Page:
Chapter 11 liquidating trust

Liquidation trusts typically allow for a larger return than a "fire sale" of the debtor's assets, which are transferred into a trust for the benefit of creditors upon confirmation of a liquidating plan.

A liquidating plan usually contemplates establishing a liquidation trust, assigning assets and causes of action, and appointing a liquidation trustee. 1989) ("Trustees of an estate in bankruptcy are subject to personal liability for willful violations of fiduciary duties."). To avoid such personal liability, trustees must take the utmost care in their duties, particularly considering the differing causes of action that could accrue. Supreme Court held that under the Internal Revenue Code, a liquidation trustee must "pay the tax due on the income attributable to the corporate debtors' property because [26 U. C.] §6012(b)(3) requires him to make a return as the 'assignee' of the 'property..a corporation.'" Holywell Corp.

Liquidations of struggling enterprises can take several forms.

Mc Carroll on behalf of Aramid Liquidating Trust, Ltd..

As chapter 11 filings increase, so will the number of chapter 11 liquidations. §1146(c) provides that "The issuance, transfer or exchange of a security, or the making or delivery of an instrument of transfer under a plan confirmed under §1129 of this title, may not be taxed under any law imposing a stamp tax or similar tax," failing to pay other taxes could create personal liability for the liquidation trustee if the liquidation trust's assets are depleted. The court held the trustee personally liable under 26 U. Although the trustee in Hemmen was not held personally liable for taxes, it is an example of the caution a liquidation trustee must exercise in administering the liquidation trust.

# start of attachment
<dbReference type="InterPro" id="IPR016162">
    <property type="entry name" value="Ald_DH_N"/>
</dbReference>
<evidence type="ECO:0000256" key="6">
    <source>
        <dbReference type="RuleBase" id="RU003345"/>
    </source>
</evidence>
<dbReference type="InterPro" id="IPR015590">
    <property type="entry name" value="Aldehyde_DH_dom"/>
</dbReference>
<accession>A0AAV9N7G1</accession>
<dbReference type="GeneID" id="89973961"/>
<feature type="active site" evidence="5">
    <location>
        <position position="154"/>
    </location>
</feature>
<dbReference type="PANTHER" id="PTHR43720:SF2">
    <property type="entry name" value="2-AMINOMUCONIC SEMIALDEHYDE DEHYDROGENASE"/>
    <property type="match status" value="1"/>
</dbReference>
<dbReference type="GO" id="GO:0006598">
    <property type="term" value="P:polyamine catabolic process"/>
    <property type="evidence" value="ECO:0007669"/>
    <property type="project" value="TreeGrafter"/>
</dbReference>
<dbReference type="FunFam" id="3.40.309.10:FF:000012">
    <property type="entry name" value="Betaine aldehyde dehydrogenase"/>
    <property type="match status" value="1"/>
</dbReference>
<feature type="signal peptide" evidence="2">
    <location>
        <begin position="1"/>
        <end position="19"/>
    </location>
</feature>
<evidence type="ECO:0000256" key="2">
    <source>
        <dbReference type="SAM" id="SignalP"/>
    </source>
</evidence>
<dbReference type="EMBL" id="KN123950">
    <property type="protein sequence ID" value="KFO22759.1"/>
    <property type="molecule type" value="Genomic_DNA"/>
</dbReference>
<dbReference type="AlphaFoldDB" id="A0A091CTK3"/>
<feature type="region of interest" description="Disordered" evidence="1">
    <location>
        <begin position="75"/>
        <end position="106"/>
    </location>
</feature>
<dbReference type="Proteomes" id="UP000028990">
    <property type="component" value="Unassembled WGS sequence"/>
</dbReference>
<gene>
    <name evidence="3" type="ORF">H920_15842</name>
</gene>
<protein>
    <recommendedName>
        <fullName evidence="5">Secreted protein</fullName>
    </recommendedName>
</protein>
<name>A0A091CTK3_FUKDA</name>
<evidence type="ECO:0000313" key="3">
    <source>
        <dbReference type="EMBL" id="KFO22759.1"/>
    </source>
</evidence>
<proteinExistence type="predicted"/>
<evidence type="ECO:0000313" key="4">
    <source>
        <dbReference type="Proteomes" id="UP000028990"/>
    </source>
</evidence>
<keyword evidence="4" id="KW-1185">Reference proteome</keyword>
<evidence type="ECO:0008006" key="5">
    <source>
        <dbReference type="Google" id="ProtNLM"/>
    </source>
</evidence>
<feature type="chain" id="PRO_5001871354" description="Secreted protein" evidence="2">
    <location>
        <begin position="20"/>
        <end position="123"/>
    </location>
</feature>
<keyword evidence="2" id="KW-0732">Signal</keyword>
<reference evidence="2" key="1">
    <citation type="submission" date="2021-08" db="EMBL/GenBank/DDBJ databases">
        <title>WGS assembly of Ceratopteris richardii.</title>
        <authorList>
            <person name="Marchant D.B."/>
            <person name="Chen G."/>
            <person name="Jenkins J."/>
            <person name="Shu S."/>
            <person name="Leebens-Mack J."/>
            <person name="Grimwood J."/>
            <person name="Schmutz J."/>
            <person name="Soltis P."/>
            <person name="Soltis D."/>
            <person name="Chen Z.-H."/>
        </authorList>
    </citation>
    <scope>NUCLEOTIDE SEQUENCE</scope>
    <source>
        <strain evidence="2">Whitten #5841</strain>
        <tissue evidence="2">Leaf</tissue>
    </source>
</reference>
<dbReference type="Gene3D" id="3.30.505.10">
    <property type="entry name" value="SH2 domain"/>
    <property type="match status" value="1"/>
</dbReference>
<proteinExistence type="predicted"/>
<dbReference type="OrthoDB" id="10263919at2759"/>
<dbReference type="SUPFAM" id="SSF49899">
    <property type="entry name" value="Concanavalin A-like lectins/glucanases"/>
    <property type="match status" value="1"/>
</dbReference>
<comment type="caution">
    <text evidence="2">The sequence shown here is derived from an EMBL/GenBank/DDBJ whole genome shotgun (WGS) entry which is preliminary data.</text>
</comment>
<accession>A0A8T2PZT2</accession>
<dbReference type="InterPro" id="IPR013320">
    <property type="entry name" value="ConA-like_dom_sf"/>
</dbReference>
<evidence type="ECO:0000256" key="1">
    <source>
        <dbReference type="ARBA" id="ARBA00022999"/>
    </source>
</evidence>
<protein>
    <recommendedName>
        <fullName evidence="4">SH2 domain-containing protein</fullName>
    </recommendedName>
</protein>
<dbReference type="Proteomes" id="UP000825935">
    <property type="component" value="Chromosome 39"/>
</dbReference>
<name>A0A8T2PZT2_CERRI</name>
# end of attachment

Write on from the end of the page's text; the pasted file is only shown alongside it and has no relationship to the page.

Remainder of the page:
Chapter 11 is designed to give a business the chance to restructure some of its secured debt and to discount unsecured debt to a level where the business can grow out of financial distress.

An individual debtor can also file Chapter 11 to reorganize their personal financial situation when their debt levels exceed those allowed for a Chapter 13 reorganization.

Companies often use chapter 11 to liquidate their assets because management remains in place during the bankruptcy process.

Some argue that this results in a more orderly liquidation that increases the ultimate return to creditors.

Chapter 11 bankruptcy is distinguished from consumer bankruptcy by the immediate supplemental filings of what are termed “first day motions.” Upon filing a Chapter 11, an operating business requires court approval to continue business operations.

For example, immediate approval is needed to pay current employees and to authorize payment of wages that accrued prior to the filing.

Additionally, bankruptcy is not the only forum for liquidation of distressed companies, only the most common.

This article provides a synopsis of some of the various types of liquidations.

Chapter 11 bankruptcy is filed primarily to reorganize an operating business.